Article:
Understanding which forms of dialect work with each social platform is the key to bringing out the most interaction and therefore the most communication. When communication is formed, understanding and coherence has been made available to that person. When it is not made clear then you leave the people confused and wondering what you are trying to say to them. In social media, this could actually be a bad thing. When you are not communicating correctly and you do it consistently, people will tend to get fed up with what you’re trying to say to them.

Learning the language is one of the hard parts of an effective social media strategy. Once you have figured out the correct way in which to communicate, then you have to understand how to assertively engage with the readers. There is more to just throwing up your update and saying “Check this out” to your followers.

Talking The Talk

I am by no means a professional at any of this. So that’s why I’ve got the advice of some more experienced on Google Plus than I to tell you what they think communication and language in social media adhere’s to on this platform. Please expand the post to see everything and then read their responses.

You have to speak the language of your followers to get their attention. What appeals to them? What draws them to your update and eventually your site? Is it the extension of friendship and building relationships? Is it helping people, above all else, with an answer to a question they have, even if it means re-directing them away from your site?

Making the right social language is what it’s all about in determining your success online. In the end, communication builds relationships, relationships build interaction and responsibility, and relationships usually lead to a more intimate friendship, friendships, in turn, lead to opportunities.

What are you saying on social media? Even if it feels like you’re not getting any attention, then that means you’re saying the wrong thing. People ARE paying attention to you. You’ve just not said anything of importance to grab them yet. Forget what’s important to you, and build on what is important to them. Do that and you have gotten a good start on breaking through the language barrier that is between you and your follower.

My name is Wade Harman. I’m a full time blogger with a degree in Psychology. I show you how to spark an emotional reaction, get people’s attention, and encourage them to take action!

Let me help you drive targeted traffic through social media strategies that I have researched and use myself!

Let me coach you and see how my strategies in social media can help YOU drive targeted traffic!

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Comments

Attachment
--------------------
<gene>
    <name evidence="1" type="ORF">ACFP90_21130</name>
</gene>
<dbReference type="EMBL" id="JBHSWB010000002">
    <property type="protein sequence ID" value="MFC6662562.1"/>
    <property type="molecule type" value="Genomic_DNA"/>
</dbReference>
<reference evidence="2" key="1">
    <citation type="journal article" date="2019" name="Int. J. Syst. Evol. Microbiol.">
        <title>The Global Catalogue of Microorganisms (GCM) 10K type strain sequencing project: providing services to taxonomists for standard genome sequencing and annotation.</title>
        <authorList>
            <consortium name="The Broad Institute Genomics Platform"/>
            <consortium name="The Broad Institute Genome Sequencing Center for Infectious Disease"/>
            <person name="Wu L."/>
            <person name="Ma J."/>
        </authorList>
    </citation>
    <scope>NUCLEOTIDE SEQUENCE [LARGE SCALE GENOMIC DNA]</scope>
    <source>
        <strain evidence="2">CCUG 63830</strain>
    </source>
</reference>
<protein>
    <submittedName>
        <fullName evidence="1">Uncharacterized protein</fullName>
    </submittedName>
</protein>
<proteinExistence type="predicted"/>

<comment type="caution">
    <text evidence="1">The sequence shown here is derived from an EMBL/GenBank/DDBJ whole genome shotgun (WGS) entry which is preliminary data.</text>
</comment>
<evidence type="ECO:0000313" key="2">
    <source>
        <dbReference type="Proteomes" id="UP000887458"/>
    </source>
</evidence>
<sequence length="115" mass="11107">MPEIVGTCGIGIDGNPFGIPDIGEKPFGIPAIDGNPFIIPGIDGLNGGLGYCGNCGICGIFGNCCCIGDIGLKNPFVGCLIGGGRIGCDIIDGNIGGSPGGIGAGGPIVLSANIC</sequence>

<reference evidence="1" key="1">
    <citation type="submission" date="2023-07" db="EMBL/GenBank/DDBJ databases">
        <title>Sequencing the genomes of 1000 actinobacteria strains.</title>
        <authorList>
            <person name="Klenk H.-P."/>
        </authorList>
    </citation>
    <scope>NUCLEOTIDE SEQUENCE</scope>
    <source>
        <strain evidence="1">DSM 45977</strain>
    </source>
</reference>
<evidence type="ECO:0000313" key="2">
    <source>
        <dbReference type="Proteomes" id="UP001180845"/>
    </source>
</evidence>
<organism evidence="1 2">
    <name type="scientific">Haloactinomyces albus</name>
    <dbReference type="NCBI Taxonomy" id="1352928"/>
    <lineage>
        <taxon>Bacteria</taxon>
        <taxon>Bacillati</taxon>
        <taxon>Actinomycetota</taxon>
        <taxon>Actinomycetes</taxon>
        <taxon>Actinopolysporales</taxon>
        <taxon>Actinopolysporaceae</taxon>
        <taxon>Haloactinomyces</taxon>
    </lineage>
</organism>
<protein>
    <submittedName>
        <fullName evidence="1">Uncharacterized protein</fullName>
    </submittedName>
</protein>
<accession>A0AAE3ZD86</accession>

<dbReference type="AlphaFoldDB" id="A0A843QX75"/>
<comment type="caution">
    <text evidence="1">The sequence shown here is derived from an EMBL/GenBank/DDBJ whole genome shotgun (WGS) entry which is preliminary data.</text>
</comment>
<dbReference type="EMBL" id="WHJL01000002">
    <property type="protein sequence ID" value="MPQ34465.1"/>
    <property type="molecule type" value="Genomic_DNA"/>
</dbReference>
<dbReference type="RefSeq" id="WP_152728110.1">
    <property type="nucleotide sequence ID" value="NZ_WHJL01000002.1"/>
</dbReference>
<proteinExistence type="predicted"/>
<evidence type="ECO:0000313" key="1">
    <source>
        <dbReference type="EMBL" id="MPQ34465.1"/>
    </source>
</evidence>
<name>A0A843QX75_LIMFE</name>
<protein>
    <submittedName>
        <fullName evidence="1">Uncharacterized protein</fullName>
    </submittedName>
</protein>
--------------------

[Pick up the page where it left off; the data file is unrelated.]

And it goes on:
1. Great post Wade.. and TY for adding my post too :)

    Social media is not hard, what is hard is learning how to share your message in the right way, and learning the ins and outs of each platform, just like marketing to to a woman is very different than the way you would market to a man.

    Each social platform has it’s own flow, they are not hugely different, but they are different.

    Great stuff Wade.

    • You got that right John! Social media isn’t that hard, but there are little things that we need to remember to get the most out of each update. Thanks for coming!

  2. Hey Wade, this is a great topic for discussion. When I started out Twitter lingo was something that made me struggle. And because of that I opted Facebook and recently Google+ for my marketing strategy. Only very recently I have started peeking into Twitter again!

    Given that social media is all noisy and spammy, sending out selfish updates and hoping it will be heard is stupid. And I totally agree with Mike’s Google+ comment. Finding out voice and making it resonate with your target audience matter a lot :)

    Thanks for sharing.

  3. Being on a particular social site means, understanding every new move that community is making..

    I still remember when I first joined facebook in 2008, the only thing i used to do was just to click on something and figure out what exactly it was, then the communities seemed to be different (as I came from orkut),

    But giving a dedicated amount of time, no doubt you, me and anyone can learn a lot and “Speak the language of social media”

  4. Hey Wade
    So true! Of course with Twitter and its 140 chars, it is very obvious you have to do things differently. But Facebook and G+ are quite similar in the ways things are presented (an image, a headline, a post summary) but the people and they way things work are very different indeed.
    it does take some time to realise this and to stop shouting out out message because one or two are listening!
    thanks for the post
    ashley

  5. Hi Wade,

    Great tips! Get off the soapbox! Speak messages which are important to your friends to become more popular. Serve, prosper.

    Thanks for sharing!

    Ryan

  6. Given that social media is all noisy and spammy, sending out selfish updates and hoping it will be heard is stupid. And I totally agree with Mike’s Google+ comment. Finding out voice and making it resonate with your target audience matter a lot :)